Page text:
A Manatee County school teacher was one of 11 Florida teachers recognized by Gov. Rick Scott for excellent teaching.
The Governor’s Shine Award is given to educators who have made significant contributions to the field of education, but this isn’t the first time Nicholas Leduc has been honored. In 2017, Leduc, a fourth-grade teacher at Braden River Elementary, won the Manatee County Educator of the Year award.
“It’s great to see Florida educators committed to providing every student with the opportunity to get a quality education in our state,” Scott said. “We will continue our work to ensure they have the tools they need to help their students be successful in the classroom.”
The awards were handed out during a Florida Cabinet meeting at the Florida State Fair in Tampa on Thursday.
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When Leduc won his Manatee award last year, his supporters flocked to the announcement toting signs with his face on a stick. His principal, Hayley Rio, said that’s because he goes above and beyond to incorporate families in his teaching.
One of the ways Leduc, who has been teaching for 21 years, achieves this is by hosting “book bashes,” where he invites the parents to read the books that his class will read along with their child. The parents then come to the school during night events to participate and discuss with their children and the rest of the class.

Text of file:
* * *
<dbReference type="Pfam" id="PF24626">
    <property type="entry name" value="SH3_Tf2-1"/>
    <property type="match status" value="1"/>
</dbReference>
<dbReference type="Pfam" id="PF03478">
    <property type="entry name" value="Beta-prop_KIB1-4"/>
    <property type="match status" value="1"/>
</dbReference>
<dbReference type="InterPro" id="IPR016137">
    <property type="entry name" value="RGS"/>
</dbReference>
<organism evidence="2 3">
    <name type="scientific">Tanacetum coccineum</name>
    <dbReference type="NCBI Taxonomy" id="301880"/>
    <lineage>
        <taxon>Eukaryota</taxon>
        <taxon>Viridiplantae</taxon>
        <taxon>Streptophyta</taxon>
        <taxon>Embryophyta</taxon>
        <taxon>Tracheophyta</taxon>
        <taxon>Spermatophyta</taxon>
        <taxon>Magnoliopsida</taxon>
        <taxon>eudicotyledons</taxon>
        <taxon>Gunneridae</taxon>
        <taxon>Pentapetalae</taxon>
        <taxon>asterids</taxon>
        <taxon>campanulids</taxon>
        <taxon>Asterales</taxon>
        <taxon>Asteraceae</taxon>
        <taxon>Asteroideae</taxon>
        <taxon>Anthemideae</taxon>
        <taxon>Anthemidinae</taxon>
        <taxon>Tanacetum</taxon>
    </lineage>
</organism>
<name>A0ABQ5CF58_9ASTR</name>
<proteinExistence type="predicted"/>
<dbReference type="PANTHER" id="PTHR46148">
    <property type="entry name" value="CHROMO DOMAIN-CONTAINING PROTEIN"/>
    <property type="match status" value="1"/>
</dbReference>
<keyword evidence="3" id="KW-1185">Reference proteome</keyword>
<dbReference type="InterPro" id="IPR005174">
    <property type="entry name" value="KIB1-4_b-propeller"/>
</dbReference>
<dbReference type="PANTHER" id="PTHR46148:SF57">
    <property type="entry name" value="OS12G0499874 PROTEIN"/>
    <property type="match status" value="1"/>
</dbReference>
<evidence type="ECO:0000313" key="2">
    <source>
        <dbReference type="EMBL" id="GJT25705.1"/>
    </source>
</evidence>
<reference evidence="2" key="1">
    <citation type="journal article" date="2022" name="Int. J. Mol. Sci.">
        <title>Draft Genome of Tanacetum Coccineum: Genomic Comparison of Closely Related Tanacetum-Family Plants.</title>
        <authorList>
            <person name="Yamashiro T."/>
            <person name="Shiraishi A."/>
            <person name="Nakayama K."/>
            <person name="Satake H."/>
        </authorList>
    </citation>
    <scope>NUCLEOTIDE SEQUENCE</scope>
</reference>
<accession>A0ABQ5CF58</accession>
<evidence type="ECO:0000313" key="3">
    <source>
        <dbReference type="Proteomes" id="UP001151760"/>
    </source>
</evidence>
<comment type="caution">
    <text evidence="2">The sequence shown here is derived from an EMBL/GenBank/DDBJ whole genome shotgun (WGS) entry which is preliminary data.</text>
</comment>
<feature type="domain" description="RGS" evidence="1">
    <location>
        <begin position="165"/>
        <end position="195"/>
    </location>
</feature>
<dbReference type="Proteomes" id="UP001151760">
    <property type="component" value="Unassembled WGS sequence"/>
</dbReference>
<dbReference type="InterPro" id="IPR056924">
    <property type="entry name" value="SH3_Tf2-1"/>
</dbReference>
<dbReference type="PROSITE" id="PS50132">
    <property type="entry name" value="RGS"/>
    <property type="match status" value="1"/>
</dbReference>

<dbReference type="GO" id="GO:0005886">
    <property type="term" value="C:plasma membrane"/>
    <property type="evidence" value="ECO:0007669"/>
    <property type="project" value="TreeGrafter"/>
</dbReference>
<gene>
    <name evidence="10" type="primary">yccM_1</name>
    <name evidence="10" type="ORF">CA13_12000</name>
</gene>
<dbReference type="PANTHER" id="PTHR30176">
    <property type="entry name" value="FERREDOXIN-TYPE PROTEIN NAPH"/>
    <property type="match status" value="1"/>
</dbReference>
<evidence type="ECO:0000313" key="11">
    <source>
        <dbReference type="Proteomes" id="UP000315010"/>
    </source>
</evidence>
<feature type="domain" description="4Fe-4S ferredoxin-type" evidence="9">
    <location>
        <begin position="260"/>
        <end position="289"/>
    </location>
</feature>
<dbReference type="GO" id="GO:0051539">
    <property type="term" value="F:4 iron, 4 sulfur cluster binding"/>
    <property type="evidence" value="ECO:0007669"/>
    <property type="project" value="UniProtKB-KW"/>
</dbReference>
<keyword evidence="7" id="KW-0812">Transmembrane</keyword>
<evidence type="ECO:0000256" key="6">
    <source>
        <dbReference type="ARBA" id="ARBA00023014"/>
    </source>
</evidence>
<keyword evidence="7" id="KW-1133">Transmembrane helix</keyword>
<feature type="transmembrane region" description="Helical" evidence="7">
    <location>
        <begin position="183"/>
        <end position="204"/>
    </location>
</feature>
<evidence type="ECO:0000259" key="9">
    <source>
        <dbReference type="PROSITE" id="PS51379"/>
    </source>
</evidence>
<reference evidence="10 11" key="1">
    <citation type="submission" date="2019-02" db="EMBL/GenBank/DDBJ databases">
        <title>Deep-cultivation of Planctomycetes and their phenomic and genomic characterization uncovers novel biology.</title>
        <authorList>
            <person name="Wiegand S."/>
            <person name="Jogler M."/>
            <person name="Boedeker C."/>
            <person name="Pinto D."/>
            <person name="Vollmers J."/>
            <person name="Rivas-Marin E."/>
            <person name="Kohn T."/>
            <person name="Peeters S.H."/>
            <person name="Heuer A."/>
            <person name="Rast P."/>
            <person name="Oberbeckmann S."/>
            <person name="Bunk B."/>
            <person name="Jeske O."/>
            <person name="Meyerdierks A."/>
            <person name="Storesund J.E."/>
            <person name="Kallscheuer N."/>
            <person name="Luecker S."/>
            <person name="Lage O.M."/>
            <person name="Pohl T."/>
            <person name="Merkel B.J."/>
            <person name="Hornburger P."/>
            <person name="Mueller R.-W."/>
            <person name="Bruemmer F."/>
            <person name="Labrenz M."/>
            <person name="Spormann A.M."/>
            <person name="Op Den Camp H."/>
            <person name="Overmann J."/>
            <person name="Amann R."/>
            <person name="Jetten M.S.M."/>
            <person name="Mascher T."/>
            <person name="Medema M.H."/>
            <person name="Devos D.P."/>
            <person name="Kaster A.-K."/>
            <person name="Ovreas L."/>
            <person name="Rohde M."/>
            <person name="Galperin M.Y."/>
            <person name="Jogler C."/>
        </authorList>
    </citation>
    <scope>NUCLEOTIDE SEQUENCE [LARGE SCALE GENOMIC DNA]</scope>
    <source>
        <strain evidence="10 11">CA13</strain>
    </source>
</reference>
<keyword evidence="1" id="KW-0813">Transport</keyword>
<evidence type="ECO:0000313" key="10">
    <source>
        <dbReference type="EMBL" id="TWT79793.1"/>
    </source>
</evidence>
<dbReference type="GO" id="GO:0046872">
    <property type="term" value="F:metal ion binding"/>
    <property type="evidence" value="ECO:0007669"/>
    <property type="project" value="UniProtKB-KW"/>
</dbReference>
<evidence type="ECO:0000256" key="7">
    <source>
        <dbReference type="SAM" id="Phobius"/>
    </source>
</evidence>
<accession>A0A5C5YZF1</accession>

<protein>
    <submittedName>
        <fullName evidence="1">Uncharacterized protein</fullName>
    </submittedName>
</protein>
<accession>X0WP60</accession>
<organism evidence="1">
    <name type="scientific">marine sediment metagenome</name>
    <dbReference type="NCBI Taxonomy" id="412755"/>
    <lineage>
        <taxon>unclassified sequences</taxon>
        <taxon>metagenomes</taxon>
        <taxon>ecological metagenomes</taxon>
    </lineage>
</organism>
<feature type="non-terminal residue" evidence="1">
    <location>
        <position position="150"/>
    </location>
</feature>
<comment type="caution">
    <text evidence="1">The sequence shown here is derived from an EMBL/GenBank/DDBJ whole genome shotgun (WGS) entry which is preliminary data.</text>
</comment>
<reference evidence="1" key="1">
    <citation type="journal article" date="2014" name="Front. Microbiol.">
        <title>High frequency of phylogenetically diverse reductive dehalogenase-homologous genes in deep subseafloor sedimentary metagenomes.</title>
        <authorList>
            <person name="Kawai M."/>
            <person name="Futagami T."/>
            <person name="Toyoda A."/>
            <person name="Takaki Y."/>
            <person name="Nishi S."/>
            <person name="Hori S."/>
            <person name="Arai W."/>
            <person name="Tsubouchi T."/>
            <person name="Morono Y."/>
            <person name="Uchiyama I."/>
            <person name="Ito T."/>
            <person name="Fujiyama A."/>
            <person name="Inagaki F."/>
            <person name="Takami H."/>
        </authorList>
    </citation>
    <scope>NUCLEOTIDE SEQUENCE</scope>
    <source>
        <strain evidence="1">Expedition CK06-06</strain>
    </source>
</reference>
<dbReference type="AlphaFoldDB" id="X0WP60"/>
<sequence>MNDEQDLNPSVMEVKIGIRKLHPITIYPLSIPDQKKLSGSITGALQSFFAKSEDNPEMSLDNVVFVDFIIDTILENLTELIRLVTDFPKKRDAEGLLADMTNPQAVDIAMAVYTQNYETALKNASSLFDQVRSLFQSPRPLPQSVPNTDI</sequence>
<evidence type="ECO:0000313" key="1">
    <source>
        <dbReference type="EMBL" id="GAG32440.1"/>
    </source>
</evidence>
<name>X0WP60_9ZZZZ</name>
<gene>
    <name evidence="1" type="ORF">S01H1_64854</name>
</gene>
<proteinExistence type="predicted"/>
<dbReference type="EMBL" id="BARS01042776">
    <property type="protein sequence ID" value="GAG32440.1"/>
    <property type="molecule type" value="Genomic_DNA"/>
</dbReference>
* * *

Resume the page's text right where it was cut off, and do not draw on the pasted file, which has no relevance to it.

“Parents love it. (Leduc) believes in educating the ‘whole child’ with social skills and full-family involvement,” Rio said.
Leduc also invites families to participate in all sorts of events and activities, including trips to Big Cat Habitat, fishing and scavenger hunts around the school and community. Rio said it’s his way of helping families form bonds with other families.
On top of involving their families every chance he can, Leduc has “powerful engagement” with the students. He works with them to form goals that they set themselves and work toward over the course of the school year.
“The kids make goals, make a plan for those goals and celebrate the goals. It’s the students choosing what they want to know and what they want to get better at.”
Rio said it all comes down to the rapport Leduc works to build with students and families, making sure that everyone involved gives 110 percent.
“He treats his class like a community and stretches the students to give as much as they can,” said Rio. “He’s a master at that.”